EXETER — Longtime American Independence Museum volunteer Bob Mitchell has been the go-to man for more than 20 years in recruiting colonial artisans to show off their crafts at the American Independence Festival.
The working artisan village, sponsored by the New Hampshire State Council on the Arts, has become one of the highlights of the festival each year. This year’s festival will take place from 10 a.m. to 4 p.m. on Saturday at the Independence Museum.
Mitchell is credited with helping to move the artisans from the Stratham Fair in the 1990s to be a part of the annual festival which celebrates the arrival of an original copy of the Declaration of Independence in town on July 16, 1776
“Some people call me a do-gooder,” Mitchell, a Stratham resident, said. “I’m just someone who never learned how to say no.”
As he worked to set up the tents for the village this week, Mitchell said this may be his last year organizing the coopers, the basket weavers, textile makers, masons and many more who have helped grow the festival over the last two decades.
He said he is looking to pass the torch as he turns 75 next month.
Mitchell said the main reason he wanted to have the artisans become a part of the American Independence Festival is because they were somewhat out of place at the Stratham Fair between the carnival games and rides.
“People go to the fair to have fun and relax, they’re not necessarily going to learn something,” Mitchell said. “The museum was the perfect place because people coming to a museum expect to learn something, so what a great event to showcase first-hand how our colonial ancestors lived day to day.”
Mitchell said he worked with the then-executive director to get the artisans to showcase their work at the bottom of the museum's hill along Water Street.
“I said let’s get these talented artisans outside, so people can see what they are making and take a real interest in it,” Mitchell said. "One year it was raining cats and dogs and we thought no one would show up, but there they were standing in the pouring rain watching these colonial artisans work at their craft.”
Mitchell said like the other volunteers and staff at the museum, he revels at the chance to provide first-person learning opportunities to children and their families.
“Our job is to expose children to this history, so the best is having inquisitive children because they ask the questions their parents are afraid to,” he added. “A wise stone mason once told me to answer the children but watch for their parents’ reactions because they’re learning just as much from their child’s question.
“If you ask kids where their clothes come from, they’ll say the store,” he said. “This year we’ll have someone spinning wool and a pen of about a dozen sheep next to her so the children can see the fabric being made at the source. The colonialists were remarkably self-sufficient.”
Mitchell was born and raised in New Jersey and had a long career as a machinist in the Midwest before coming to the Seacoast in the mid-1970s to help his parents settle in their new home in Rye for their retirement.
After his career in the Rust Belt, he said he worked a number of different jobs, doing everything from working as a stockbroker, to a computer science educator at UNH at the dawn of the digital age, to computer salesman, and connected American companies to manufacturers in China. He refers to himself as a “pinball going wherever the last flipper flipped” him.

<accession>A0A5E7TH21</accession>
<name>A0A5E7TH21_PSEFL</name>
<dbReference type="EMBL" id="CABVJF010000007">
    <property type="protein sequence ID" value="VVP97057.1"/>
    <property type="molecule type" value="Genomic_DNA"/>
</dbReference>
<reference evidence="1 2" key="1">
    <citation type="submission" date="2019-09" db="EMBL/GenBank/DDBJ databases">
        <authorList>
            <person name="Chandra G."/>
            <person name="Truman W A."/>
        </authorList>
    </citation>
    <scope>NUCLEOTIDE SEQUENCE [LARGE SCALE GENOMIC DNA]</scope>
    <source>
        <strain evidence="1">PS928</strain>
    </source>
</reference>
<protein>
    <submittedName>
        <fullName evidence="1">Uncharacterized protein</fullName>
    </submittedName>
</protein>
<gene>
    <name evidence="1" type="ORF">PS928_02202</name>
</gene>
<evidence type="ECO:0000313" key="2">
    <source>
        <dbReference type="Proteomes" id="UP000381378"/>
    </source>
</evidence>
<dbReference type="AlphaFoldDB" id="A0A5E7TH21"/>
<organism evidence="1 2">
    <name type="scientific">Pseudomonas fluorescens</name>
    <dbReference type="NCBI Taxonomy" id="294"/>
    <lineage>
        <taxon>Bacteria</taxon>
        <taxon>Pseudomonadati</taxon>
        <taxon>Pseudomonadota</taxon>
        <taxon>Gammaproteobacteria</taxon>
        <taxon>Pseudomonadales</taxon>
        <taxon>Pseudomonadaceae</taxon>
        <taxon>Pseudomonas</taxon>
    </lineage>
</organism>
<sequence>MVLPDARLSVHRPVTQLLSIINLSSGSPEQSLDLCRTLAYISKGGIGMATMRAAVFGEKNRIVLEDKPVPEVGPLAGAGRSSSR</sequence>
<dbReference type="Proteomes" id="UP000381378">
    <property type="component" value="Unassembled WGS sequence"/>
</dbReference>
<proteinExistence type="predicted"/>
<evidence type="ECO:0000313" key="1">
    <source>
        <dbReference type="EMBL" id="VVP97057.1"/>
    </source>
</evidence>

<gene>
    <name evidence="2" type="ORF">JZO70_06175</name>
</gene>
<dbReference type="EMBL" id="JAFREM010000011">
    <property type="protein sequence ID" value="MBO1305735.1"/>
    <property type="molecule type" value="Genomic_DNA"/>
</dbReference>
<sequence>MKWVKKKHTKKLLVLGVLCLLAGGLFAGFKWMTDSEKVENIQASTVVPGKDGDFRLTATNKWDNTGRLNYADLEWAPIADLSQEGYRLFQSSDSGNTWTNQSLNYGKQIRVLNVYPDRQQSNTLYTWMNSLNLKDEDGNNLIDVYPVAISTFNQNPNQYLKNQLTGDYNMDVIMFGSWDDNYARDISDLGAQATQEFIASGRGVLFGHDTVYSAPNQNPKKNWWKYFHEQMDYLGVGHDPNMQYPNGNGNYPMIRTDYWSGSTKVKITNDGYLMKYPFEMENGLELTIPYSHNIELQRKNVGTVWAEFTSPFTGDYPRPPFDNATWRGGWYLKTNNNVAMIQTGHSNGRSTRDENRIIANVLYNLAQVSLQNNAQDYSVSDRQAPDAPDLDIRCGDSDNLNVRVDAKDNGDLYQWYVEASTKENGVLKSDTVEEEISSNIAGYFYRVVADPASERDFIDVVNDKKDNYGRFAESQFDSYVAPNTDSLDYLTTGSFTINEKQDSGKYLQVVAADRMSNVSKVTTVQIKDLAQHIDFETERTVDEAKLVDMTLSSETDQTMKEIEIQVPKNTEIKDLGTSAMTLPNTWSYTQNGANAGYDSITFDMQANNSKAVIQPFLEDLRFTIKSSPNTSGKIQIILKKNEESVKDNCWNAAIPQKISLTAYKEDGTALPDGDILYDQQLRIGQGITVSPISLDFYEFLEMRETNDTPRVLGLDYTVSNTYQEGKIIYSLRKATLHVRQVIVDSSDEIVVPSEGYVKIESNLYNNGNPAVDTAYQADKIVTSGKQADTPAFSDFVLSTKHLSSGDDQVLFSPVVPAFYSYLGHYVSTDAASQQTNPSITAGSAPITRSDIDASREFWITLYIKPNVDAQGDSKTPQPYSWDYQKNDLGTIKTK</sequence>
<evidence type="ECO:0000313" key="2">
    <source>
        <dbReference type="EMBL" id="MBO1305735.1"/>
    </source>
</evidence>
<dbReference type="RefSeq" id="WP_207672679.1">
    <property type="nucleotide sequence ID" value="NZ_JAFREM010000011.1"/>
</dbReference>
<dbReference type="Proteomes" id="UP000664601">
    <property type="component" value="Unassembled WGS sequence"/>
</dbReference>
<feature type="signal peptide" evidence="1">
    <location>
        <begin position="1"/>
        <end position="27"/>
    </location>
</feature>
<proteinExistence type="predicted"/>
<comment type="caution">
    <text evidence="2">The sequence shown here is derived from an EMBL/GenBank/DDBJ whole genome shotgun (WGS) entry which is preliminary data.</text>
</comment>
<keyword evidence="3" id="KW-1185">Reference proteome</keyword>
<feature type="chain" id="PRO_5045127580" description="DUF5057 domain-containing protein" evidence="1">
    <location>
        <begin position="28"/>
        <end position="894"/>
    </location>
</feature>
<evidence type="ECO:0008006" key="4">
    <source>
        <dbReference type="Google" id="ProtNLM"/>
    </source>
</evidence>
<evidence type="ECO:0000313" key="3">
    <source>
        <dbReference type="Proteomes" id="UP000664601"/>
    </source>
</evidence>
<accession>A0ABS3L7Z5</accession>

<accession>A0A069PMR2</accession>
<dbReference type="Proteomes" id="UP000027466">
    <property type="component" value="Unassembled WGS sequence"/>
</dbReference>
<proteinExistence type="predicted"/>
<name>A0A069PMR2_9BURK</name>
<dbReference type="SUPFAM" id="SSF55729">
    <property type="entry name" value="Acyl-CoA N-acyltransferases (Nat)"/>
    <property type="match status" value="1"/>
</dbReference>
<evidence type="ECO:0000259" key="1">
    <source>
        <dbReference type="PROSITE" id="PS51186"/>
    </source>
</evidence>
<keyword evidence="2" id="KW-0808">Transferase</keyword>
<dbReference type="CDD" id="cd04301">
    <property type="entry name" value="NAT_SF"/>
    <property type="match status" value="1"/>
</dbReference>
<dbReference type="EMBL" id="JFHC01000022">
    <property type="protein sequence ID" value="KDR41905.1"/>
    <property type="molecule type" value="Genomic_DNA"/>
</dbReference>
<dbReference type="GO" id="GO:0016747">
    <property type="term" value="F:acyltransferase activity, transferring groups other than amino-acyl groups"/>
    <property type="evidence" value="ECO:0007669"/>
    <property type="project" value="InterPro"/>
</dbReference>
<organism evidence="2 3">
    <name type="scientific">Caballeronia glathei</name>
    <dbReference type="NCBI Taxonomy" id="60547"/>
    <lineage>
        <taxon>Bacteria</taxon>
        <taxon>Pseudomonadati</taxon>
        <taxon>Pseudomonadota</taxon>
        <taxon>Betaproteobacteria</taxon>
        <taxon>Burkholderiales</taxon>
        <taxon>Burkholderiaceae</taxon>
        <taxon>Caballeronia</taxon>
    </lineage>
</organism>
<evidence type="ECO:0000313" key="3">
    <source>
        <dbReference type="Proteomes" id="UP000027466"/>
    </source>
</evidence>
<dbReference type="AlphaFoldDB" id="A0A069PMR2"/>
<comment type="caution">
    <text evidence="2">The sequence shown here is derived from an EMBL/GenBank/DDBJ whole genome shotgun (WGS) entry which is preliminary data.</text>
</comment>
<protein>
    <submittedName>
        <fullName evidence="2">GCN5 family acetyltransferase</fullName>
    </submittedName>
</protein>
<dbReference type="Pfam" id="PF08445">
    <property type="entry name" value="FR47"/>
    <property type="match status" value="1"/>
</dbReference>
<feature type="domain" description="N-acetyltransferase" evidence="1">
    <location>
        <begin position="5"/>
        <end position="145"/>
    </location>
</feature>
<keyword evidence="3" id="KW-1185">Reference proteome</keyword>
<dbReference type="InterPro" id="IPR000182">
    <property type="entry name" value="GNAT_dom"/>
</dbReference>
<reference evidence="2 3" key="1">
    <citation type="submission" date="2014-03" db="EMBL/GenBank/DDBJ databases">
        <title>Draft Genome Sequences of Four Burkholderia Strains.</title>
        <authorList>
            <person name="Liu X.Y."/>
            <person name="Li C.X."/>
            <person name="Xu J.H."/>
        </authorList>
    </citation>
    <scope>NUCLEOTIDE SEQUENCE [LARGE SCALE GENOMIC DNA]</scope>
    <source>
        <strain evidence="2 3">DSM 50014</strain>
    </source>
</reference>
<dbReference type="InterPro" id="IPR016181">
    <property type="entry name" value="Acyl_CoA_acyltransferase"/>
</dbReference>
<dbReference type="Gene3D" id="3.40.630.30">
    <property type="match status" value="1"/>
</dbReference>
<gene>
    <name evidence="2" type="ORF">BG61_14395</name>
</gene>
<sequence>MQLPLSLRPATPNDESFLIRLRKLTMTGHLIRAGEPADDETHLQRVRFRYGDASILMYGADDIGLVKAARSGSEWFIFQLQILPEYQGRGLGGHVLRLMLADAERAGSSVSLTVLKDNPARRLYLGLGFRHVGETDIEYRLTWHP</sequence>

However, one constant in his life since he moved to the area was his involvement with the American Independence Museum, he said. Through fellow Rotary Club member and friend Dick Brewster, Mitchell said he found out about the discovery of the Dunlap Broadside copy of the Declaration of Independence in the attic of the Ladd Gilman House in 1985. The discovery of the copy of the Declaration of Independence captured his imagination, he said, and spurred his involvement in the museum.
Today, Mitchell said he is proud of how much the museum has grown, and how the festival has become a marquee event in Exeter every summer. Though he said there’s always room to grow.
“I bet that 50 percent of people in Exeter don’t know this is here, they may drive by the building on the hill downtown and wonder what it is, but they haven’t been,” Mitchell said. “It’s a real collaborative effort with everyone at the museum. They make it so easy to work for them, and I’m very lucky to be involved with this great event.”
Victoria Su, events coordinator at the museum, said Mitchell has been an invaluable resource in finding talented artisans year after year.
“Bob’s involvement in the festival outdates all of us staff members, so without him (Executive Director Emma Bray) and I would’ve definitely lacked some guidance,” Su said. “He knew what needed to be done, how it needed to be done, and most importantly, who did it. I’ve really learned a lot from him.”
Tickets for the festival, which takes place from 10 a.m. to 4 p.m., are $10 for adults, $5 for ages 6 to 18, and free for children under 6 and museum members. Courtesy of Chinburg Properties, free admission is also available to active/retired military, veterans, and their immediate families. All proceeds benefit the American Independence Museum and support future festivals.
To purchase tickets, or learn more about the museum, a National Landmark Property, visit www.independencemuseum.org.